Basic Color Theory – Color Wheel

Color appear around us in every things and them always have a relation with other near colors that can impress our eyes. Have you ever felt that? Whether you’re reading a magazine or following directions on the subway, color plays an important role in all of our daily activities. As designers, it’s a way for us to express our emotions, feelings or make things stand out. There are many apps that explain basic color theory, but today we’ll look at two. Color wheel and Color harmony.

The Color Wheel

img data-src="realestatephotoediting.jpg" alt="color wheel"The Color wheel is exactly what it sounds like, a circle of colors. The traditional color wheel bases on red, yellow and blue (the primary colors we are taught in elementary school). However, any color circle with a well-ordered color pattern can be considered a “color wheel”. Let’s look at three different variations of the color wheel.


Primary Color Wheel

The three primary colors are red, yellow and blue. In tradition, color theory these are the 3 colors that cannot be formed by mixing any combinations or other colors. All other colors derived from mixing these three colors.

Secondary Color Wheel

Secondary colors are the second primary colors on the standard color wheel. The combination of three primary colors together creates these colors. It include: Blue mixed with Yellow will create Green, Red mixed with Blue will create Orange and Blue mixed with Red will create Violet.

Tertiary Colors

This is where things start to get a little more interesting! Mixing a primary color with a secondary color creates a tertiary color. A tertiary color is a new color expressed as a two-word name.

For example: blue (primary) + green (secondary) = blue-green.


Although we may not be aware of it, everything in harmony with each other always exists around us. The way your car engine runs perfectly or the way you mix the ingredients for your favorite cookies. All this is a form of harmony. Merriam-Webster describes harmony as follows: a pleasing combination or arrangement of different things.

In the case of design, harmony is found when we arrange colors in a way that appeals to the audience. Similar to the case of Goldilocks and the Three Bears, when we design something that is too boring (not enough colors) or too loud (too many colors), we can lose our audience. This is because the brain becomes bored or overstimulated to the point that it can no longer process it. The goal is to use color to create a room that is both visually appealing and stimulating in a way that the brain can process. This is the “Just Right” color harmony zone. Let’s take a look at the colors that make harmony.


img data-src="realestatephotoediting.jpg" alt="monochromatic harmony"In a monochrome color palette, a single base color is chosen and different shades, tones and tints of that color are used to create a harmonious and beautiful composition. This harmony draws on the inherent variety within the same color to bring depth and interest.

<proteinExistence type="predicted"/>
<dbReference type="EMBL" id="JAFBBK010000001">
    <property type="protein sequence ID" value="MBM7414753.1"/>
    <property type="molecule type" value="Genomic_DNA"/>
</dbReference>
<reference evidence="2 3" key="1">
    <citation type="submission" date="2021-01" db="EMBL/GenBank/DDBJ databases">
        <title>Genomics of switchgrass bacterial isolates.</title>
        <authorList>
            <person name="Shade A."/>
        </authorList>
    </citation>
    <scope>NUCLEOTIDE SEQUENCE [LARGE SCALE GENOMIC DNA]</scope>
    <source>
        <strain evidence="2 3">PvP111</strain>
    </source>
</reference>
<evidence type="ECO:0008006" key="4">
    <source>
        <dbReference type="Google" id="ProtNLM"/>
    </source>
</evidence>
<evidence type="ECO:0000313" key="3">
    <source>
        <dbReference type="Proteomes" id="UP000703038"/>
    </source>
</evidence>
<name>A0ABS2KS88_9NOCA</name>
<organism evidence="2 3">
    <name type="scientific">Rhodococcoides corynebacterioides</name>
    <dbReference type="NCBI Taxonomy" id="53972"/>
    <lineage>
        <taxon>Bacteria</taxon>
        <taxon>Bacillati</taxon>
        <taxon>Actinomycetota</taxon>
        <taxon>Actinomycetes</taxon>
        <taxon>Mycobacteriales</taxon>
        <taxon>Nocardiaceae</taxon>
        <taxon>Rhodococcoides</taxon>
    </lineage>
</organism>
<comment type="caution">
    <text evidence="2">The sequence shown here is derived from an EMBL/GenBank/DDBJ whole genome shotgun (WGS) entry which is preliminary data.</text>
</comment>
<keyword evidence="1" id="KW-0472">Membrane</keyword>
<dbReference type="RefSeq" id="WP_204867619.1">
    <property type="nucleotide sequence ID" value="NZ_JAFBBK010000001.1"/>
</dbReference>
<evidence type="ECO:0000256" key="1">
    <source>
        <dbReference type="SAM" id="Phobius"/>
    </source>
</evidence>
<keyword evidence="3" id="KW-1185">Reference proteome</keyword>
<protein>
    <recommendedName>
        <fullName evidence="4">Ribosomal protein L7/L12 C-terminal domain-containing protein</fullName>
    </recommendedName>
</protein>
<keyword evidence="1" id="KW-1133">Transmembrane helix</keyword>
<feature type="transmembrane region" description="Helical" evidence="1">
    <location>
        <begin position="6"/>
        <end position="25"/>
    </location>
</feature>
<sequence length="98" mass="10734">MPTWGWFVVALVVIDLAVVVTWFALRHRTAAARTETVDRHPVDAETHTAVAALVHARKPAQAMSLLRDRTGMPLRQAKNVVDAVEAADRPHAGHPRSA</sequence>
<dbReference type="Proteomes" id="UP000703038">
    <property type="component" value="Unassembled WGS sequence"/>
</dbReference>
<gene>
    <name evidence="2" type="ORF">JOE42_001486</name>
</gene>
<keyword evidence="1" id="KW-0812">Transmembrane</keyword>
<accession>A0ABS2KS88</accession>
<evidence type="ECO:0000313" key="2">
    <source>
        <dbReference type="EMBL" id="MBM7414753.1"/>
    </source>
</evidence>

img data-src="realestatephotoediting.jpg" alt="analogous harmony"Analogous color schemes involve choosing three adjacent colors on the color wheel. Therefore, these colors share a common base color and often create a balanced and calming combination. Designer often use similar harmony to create a sense of unity and coherence in design.


img data-src="realestatephotoediting.jpg" alt="complementary harmony"Complimentary colors are opposite each other on the color wheel, creating a highly contrasting and visually striking combination. Moreover, this harmony is known for its dynamic energy and ability to highlight elements, making it a popular choice for creating accents.


img data-src="realestatephotoediting.jpg" alt="split complementary harmony"Similar to complementary harmony, the complementary division scheme uses a base color and two colors adjacent to its complement. This achieves a balance between the dynamism of complementary colors and the harmony of similar colors, providing both contrast and cohesion.


img data-src="realestatephotoediting.jpg" alt="triadic harmony"In triadic harmony, three colors that are evenly spaced on the color wheel are chosen. This palette provides a diverse and vibrant color palette, with each color providing a strong visual presence. It’s a great choice for creating balanced, visually appealing designs.

Tetradic (Double Complementary)

img data-src="realestatephotoediting.jpg" alt="tetradic harmony"Tetradic color scheme involves choosing two pairs of complementary colors, creating a palette of four distinct colors. This harmony offers many color possibilities and is often used to create complex and visually stimulating compositions.

Square Harmony

img data-src="realestatephotoediting.jpg" alt="square harmony"Square color harmony, also known as rectangular or quadrangular harmony, uses 4 colors evenly spaced on the color wheel. This color palette offers a balanced mix of warm and cool colors and is ideal for creating harmonious and visually appealing designs with a bit of contrast.

Each of these seven color harmonies offers unique aesthetic appeal and can be used strategically in design and art to evoke specific emotions, convey a message or simply creating visually appealing experiences.


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